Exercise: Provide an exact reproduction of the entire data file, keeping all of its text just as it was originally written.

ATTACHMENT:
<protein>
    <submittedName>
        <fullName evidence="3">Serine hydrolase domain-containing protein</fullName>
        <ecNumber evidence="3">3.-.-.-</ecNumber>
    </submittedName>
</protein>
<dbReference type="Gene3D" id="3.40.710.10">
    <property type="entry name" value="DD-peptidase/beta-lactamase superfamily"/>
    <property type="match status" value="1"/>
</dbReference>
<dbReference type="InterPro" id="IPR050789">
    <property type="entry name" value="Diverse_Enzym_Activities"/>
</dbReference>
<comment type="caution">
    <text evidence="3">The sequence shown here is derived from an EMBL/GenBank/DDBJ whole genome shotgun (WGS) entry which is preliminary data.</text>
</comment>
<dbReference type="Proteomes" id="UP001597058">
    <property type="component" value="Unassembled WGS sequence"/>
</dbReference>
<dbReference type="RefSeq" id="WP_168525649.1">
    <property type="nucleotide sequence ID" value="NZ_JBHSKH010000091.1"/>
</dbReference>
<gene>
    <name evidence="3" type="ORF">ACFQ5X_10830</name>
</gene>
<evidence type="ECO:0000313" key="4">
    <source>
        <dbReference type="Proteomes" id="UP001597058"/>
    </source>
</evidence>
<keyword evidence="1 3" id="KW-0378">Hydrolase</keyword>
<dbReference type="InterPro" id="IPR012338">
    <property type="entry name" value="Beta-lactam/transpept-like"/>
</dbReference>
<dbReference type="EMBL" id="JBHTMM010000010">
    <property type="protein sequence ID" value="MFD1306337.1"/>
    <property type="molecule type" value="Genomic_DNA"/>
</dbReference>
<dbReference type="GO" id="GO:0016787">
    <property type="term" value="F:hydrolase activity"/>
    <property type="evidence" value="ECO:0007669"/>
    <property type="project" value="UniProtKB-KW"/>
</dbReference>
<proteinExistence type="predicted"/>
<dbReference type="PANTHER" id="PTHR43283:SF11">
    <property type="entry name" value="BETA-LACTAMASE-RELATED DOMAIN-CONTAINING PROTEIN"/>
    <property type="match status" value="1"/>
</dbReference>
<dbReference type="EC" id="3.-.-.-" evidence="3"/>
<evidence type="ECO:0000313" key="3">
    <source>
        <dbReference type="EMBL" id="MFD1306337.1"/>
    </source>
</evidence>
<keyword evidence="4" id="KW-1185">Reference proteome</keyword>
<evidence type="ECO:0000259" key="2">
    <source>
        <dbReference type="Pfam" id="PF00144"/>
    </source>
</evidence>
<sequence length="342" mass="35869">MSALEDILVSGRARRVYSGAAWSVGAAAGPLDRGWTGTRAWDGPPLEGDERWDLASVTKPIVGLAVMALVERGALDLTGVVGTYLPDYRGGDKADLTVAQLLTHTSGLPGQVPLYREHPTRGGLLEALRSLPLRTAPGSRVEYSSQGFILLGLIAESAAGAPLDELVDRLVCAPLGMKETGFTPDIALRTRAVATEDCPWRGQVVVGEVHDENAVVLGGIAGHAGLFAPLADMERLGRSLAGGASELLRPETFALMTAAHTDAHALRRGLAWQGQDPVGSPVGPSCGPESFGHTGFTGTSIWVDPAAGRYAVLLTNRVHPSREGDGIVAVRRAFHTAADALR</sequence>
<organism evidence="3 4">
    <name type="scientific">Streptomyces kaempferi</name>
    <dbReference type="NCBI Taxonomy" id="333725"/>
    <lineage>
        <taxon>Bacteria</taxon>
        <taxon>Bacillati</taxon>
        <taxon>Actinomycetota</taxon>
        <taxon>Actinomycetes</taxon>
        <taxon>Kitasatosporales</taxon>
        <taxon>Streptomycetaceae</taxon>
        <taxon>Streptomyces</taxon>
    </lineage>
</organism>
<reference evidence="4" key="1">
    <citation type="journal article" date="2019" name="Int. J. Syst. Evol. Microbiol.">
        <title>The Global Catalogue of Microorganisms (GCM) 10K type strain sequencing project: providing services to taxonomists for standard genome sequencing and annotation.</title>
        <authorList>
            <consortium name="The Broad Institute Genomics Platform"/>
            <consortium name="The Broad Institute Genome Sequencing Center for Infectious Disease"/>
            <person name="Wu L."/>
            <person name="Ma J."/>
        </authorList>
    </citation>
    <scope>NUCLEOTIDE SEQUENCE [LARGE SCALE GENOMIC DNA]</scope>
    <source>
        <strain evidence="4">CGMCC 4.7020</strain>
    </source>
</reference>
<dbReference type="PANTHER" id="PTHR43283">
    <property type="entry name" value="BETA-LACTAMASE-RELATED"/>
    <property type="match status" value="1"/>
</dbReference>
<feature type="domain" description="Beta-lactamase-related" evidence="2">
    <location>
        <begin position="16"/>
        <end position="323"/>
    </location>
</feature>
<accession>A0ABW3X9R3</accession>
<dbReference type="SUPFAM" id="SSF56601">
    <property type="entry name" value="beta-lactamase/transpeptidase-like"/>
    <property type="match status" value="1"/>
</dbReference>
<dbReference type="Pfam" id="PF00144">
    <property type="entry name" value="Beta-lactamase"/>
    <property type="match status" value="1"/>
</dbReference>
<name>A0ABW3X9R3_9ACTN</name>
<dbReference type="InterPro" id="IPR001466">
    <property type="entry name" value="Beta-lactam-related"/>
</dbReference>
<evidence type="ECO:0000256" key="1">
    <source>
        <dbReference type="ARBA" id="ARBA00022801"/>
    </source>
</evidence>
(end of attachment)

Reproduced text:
<protein>
    <submittedName>
        <fullName evidence="3">Serine hydrolase domain-containing protein</fullName>
        <ecNumber evidence="3">3.-.-.-</ecNumber>
    </submittedName>
</protein>
<dbReference type="Gene3D" id="3.40.710.10">
    <property type="entry name" value="DD-peptidase/beta-lactamase superfamily"/>
    <property type="match status" value="1"/>
</dbReference>
<dbReference type="InterPro" id="IPR050789">
    <property type="entry name" value="Diverse_Enzym_Activities"/>
</dbReference>
<comment type="caution">
    <text evidence="3">The sequence shown here is derived from an EMBL/GenBank/DDBJ whole genome shotgun (WGS) entry which is preliminary data.</text>
</comment>
<dbReference type="Proteomes" id="UP001597058">
    <property type="component" value="Unassembled WGS sequence"/>
</dbReference>
<dbReference type="RefSeq" id="WP_168525649.1">
    <property type="nucleotide sequence ID" value="NZ_JBHSKH010000091.1"/>
</dbReference>
<gene>
    <name evidence="3" type="ORF">ACFQ5X_10830</name>
</gene>
<evidence type="ECO:0000313" key="4">
    <source>
        <dbReference type="Proteomes" id="UP001597058"/>
    </source>
</evidence>
<keyword evidence="1 3" id="KW-0378">Hydrolase</keyword>
<dbReference type="InterPro" id="IPR012338">
    <property type="entry name" value="Beta-lactam/transpept-like"/>
</dbReference>
<dbReference type="EMBL" id="JBHTMM010000010">
    <property type="protein sequence ID" value="MFD1306337.1"/>
    <property type="molecule type" value="Genomic_DNA"/>
</dbReference>
<dbReference type="GO" id="GO:0016787">
    <property type="term" value="F:hydrolase activity"/>
    <property type="evidence" value="ECO:0007669"/>
    <property type="project" value="UniProtKB-KW"/>
</dbReference>
<proteinExistence type="predicted"/>
<dbReference type="PANTHER" id="PTHR43283:SF11">
    <property type="entry name" value="BETA-LACTAMASE-RELATED DOMAIN-CONTAINING PROTEIN"/>
    <property type="match status" value="1"/>
</dbReference>
<dbReference type="EC" id="3.-.-.-" evidence="3"/>
<evidence type="ECO:0000313" key="3">
    <source>
        <dbReference type="EMBL" id="MFD1306337.1"/>
    </source>
</evidence>
<keyword evidence="4" id="KW-1185">Reference proteome</keyword>
<evidence type="ECO:0000259" key="2">
    <source>
        <dbReference type="Pfam" id="PF00144"/>
    </source>
</evidence>
<sequence length="342" mass="35869">MSALEDILVSGRARRVYSGAAWSVGAAAGPLDRGWTGTRAWDGPPLEGDERWDLASVTKPIVGLAVMALVERGALDLTGVVGTYLPDYRGGDKADLTVAQLLTHTSGLPGQVPLYREHPTRGGLLEALRSLPLRTAPGSRVEYSSQGFILLGLIAESAAGAPLDELVDRLVCAPLGMKETGFTPDIALRTRAVATEDCPWRGQVVVGEVHDENAVVLGGIAGHAGLFAPLADMERLGRSLAGGASELLRPETFALMTAAHTDAHALRRGLAWQGQDPVGSPVGPSCGPESFGHTGFTGTSIWVDPAAGRYAVLLTNRVHPSREGDGIVAVRRAFHTAADALR</sequence>
<organism evidence="3 4">
    <name type="scientific">Streptomyces kaempferi</name>
    <dbReference type="NCBI Taxonomy" id="333725"/>
    <lineage>
        <taxon>Bacteria</taxon>
        <taxon>Bacillati</taxon>
        <taxon>Actinomycetota</taxon>
        <taxon>Actinomycetes</taxon>
        <taxon>Kitasatosporales</taxon>
        <taxon>Streptomycetaceae</taxon>
        <taxon>Streptomyces</taxon>
    </lineage>
</organism>
<reference evidence="4" key="1">
    <citation type="journal article" date="2019" name="Int. J. Syst. Evol. Microbiol.">
        <title>The Global Catalogue of Microorganisms (GCM) 10K type strain sequencing project: providing services to taxonomists for standard genome sequencing and annotation.</title>
        <authorList>
            <consortium name="The Broad Institute Genomics Platform"/>
            <consortium name="The Broad Institute Genome Sequencing Center for Infectious Disease"/>
            <person name="Wu L."/>
            <person name="Ma J."/>
        </authorList>
    </citation>
    <scope>NUCLEOTIDE SEQUENCE [LARGE SCALE GENOMIC DNA]</scope>
    <source>
        <strain evidence="4">CGMCC 4.7020</strain>
    </source>
</reference>
<dbReference type="PANTHER" id="PTHR43283">
    <property type="entry name" value="BETA-LACTAMASE-RELATED"/>
    <property type="match status" value="1"/>
</dbReference>
<feature type="domain" description="Beta-lactamase-related" evidence="2">
    <location>
        <begin position="16"/>
        <end position="323"/>
    </location>
</feature>
<accession>A0ABW3X9R3</accession>
<dbReference type="SUPFAM" id="SSF56601">
    <property type="entry name" value="beta-lactamase/transpeptidase-like"/>
    <property type="match status" value="1"/>
</dbReference>
<dbReference type="Pfam" id="PF00144">
    <property type="entry name" value="Beta-lactamase"/>
    <property type="match status" value="1"/>
</dbReference>
<name>A0ABW3X9R3_9ACTN</name>
<dbReference type="InterPro" id="IPR001466">
    <property type="entry name" value="Beta-lactam-related"/>
</dbReference>
<evidence type="ECO:0000256" key="1">
    <source>
        <dbReference type="ARBA" id="ARBA00022801"/>
    </source>
</evidence>